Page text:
Bill Clinton, in selecting Tennessee Senator Al Gore, as his running mate in 1992, followed Carter's example of picking a Washington DC “insider” to assist him in winning, but also governing. Gore also had a direct influence on Clinton regarding environmental issues.  Being a governor of a Southern state required Clinton, as with Carter, to pick someone with solid credentials in national politics.

George W. Bush needed a person with strong foreign policy credentials and DC experience also, and therefore, his choice of Dick Cheney, who had formerly been Secretary of Defense under Bush’s father, made a lot of sense, and may have had an effect on the election results in 2000 in close races,  including in Arkansas and Tennessee, the home states of Bill Clinton and Al Gore.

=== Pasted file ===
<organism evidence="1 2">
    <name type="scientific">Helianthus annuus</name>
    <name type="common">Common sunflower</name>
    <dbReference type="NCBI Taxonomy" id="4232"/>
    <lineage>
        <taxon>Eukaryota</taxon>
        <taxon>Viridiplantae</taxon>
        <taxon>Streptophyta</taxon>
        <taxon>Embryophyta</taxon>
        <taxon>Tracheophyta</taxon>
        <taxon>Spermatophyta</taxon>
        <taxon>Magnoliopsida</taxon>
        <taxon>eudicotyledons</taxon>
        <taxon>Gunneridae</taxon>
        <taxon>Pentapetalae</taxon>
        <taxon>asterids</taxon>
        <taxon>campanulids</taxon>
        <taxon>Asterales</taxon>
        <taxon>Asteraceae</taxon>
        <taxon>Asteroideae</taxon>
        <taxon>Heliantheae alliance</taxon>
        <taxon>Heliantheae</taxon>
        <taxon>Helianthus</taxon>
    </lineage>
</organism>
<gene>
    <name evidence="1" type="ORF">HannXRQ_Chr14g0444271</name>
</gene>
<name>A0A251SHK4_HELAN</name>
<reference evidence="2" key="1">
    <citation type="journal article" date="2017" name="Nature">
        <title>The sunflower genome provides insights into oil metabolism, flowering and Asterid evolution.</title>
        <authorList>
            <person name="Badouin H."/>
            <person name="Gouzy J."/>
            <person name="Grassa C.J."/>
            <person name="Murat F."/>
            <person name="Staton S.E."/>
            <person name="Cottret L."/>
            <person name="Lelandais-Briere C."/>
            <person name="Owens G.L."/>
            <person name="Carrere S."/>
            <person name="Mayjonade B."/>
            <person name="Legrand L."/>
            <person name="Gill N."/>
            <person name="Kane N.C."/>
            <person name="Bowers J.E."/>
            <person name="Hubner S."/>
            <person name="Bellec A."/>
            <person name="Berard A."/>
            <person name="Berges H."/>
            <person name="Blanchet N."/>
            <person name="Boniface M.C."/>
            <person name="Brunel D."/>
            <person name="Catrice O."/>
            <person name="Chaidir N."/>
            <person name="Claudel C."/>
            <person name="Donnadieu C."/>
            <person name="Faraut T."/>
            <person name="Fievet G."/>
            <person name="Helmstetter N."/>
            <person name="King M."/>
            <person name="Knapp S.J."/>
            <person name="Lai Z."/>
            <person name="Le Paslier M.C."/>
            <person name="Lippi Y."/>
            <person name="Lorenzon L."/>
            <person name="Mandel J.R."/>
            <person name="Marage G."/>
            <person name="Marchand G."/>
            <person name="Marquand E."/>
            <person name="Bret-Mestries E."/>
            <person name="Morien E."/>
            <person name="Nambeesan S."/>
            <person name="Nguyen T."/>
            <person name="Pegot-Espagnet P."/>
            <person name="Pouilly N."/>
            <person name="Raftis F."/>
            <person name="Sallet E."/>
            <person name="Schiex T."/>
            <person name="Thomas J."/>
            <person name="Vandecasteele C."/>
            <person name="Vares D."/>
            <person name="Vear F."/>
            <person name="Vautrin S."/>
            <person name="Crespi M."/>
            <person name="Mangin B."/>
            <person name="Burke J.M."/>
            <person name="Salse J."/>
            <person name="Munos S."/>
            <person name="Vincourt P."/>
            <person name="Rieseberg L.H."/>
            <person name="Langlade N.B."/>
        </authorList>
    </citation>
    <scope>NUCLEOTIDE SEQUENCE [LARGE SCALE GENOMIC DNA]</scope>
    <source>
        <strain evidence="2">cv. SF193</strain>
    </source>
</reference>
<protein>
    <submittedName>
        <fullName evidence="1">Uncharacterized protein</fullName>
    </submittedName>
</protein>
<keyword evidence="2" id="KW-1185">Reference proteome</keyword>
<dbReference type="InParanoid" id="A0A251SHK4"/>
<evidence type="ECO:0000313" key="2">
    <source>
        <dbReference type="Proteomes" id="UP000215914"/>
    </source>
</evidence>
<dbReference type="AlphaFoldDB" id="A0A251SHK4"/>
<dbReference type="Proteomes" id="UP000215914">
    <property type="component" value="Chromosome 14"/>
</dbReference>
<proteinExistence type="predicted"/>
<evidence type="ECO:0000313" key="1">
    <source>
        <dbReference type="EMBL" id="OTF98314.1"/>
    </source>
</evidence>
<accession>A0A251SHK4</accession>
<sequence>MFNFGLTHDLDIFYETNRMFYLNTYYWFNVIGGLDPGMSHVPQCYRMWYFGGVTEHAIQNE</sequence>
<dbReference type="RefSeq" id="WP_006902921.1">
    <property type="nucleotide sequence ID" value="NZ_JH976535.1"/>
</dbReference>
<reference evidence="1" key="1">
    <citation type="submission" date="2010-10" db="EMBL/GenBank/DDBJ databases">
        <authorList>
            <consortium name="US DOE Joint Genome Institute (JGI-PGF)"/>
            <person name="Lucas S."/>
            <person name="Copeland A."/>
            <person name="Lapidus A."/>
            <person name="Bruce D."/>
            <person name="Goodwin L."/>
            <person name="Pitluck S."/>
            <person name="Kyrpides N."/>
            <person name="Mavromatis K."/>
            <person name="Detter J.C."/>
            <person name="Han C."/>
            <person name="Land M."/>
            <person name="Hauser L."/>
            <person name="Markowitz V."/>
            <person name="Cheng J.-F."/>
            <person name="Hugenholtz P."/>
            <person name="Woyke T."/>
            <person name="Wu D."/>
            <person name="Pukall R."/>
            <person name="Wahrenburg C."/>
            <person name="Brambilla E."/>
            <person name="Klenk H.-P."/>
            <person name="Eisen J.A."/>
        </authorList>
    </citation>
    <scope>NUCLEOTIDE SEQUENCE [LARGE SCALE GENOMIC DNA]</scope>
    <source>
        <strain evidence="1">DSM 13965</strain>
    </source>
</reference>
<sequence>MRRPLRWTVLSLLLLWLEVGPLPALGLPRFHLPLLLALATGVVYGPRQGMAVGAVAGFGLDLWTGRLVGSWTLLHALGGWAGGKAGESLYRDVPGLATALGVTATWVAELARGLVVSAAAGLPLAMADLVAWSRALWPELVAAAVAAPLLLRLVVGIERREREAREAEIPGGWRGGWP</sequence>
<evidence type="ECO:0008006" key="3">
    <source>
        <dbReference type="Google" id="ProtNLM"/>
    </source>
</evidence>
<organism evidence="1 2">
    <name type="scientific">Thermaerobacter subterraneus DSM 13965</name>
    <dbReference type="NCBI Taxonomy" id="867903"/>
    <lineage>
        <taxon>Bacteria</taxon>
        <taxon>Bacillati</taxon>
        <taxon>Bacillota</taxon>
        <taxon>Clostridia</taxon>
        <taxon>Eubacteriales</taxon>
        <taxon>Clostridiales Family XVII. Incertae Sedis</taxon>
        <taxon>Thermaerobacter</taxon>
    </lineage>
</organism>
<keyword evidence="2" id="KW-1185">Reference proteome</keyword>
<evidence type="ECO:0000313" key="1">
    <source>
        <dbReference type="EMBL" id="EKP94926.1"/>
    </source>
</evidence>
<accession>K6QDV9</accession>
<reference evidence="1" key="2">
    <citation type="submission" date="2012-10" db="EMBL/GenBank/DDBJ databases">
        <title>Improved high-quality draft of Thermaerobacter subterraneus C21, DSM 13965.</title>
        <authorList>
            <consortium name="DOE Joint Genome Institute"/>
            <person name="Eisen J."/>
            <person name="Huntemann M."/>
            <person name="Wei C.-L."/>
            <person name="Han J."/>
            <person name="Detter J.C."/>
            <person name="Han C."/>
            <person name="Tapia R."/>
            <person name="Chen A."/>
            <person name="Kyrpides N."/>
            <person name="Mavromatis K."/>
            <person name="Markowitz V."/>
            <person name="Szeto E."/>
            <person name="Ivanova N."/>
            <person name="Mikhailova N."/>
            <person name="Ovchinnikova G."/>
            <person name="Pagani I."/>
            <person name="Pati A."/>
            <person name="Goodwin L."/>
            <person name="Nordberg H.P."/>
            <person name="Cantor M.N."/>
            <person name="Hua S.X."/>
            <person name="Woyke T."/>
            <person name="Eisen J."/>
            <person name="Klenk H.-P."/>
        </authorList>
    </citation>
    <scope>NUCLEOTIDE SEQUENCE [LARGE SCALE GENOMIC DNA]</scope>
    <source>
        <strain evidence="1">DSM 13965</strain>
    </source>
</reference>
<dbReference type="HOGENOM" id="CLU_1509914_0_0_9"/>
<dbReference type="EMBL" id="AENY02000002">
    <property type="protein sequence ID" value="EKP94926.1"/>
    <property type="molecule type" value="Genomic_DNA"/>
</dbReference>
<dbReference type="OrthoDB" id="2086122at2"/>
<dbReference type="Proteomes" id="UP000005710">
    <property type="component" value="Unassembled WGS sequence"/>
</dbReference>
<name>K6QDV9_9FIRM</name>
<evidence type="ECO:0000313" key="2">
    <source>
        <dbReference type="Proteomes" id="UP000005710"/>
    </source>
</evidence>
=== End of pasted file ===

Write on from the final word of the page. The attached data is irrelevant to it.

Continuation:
Barack Obama needed an experienced, knowledgeable Vice Presidential choice in running for President in 2008, and found such a person in Delaware Senator Joe Biden, who had been in the Senate for 36 years, and had been chairman at different times of the Senate Judiciary Committee and the Senate Foreign Relations Committee.  The relationship between Obama and Biden was the closest and most active since Carter and Mondale three decades earlier.

Despite the enduring myth, the Vice Presidential nominee has had a major impact on American history in so many cases, and in so many different circumstances.